THE ECONOMICS OF TOWN CENTRES

Introduced by Anna Crosbie, Bath City Centre Manager, on 8 May 1997

The post of City Centre Manager is funded by both the Council and the Chamber of Commerce.
Anna Crosbie took the position in 1996 having been with the City Challenge Initiative in the Brick Lane area
of East London.
Bath's commercial centre historically goes back to 1245 when a Royal Charter allowed the
establishment of the market, which is still operating. It is now increasingly necessary to meet the
competition from out-of-town shopping malls, rival towns and, in the future, catalogue and electronic home
shopping. A Business Plan for 1996-99 has been formulated and a Shopping (Discount) Card introduced
recently to encourage purchases from shops in the centre.
Most of the discussion dwelt on the advantages and drawbacks of Bath as a centre and the
improvements proposed in the Business Plan. Traffic and parking were recognised as a major problem and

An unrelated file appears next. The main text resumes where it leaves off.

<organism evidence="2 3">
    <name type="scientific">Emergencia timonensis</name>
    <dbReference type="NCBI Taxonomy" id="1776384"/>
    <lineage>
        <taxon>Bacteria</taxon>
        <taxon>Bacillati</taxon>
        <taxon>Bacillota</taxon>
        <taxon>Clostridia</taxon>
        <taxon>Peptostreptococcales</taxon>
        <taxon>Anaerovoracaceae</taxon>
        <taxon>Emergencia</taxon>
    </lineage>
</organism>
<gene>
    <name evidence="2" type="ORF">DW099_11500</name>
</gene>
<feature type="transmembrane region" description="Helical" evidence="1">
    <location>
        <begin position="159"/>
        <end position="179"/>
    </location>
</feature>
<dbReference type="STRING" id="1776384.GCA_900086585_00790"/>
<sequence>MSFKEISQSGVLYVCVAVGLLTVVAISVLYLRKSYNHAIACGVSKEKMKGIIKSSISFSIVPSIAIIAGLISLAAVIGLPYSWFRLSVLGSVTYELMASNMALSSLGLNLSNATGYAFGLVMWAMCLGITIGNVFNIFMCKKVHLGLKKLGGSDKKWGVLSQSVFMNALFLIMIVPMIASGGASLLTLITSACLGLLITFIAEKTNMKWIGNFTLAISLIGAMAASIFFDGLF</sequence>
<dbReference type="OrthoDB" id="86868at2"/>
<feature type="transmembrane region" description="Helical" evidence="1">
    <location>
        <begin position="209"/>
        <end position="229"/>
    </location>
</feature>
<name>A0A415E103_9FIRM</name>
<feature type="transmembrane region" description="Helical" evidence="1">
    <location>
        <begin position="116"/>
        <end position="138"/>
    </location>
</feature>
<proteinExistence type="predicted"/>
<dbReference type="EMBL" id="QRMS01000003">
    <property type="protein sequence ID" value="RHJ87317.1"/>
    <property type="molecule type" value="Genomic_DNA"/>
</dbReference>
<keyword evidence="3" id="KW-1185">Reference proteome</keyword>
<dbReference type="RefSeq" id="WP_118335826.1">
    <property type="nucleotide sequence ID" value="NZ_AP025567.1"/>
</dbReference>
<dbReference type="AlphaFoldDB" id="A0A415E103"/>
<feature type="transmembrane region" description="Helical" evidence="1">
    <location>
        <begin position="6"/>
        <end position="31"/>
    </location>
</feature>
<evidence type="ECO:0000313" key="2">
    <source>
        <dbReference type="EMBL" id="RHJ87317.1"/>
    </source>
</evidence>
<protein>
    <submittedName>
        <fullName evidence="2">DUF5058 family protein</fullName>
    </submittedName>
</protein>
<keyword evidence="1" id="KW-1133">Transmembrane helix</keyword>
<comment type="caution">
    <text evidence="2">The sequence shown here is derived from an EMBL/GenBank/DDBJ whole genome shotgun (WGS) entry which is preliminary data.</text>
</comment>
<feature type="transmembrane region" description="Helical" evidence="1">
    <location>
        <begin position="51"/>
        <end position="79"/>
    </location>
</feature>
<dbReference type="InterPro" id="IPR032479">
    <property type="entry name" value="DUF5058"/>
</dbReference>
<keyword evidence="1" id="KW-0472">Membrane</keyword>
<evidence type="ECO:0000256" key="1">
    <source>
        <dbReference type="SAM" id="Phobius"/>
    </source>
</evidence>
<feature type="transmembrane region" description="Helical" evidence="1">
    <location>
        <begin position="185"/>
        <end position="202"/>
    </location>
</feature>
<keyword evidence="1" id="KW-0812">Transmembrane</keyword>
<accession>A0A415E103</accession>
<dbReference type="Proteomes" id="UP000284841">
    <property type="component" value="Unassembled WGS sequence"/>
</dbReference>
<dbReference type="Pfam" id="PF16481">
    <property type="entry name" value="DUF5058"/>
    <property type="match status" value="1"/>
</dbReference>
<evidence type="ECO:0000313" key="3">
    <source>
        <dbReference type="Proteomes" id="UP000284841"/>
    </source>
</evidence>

begging and, to a lesser extent, busking provided a thick file for the new manager on her arrival. The levels
of business rents and rates were a constant headache with the old market being a particular concern. It was
suggested that this might be exempt from Council charges as an obvious tourist attraction and part of the
Civic Heritage.
There were encouraging aspects: Bath is a centre of sporting excellence, a flow of visitors are
attracted to the city and the revival of the Spa would increase the City's attractiveness.
The group differed on whether Pulteney Bridge should be closed to traffic completely but
it was agreed that Bath must make the best use of its particular assets, which are numerous.
Rodney Tye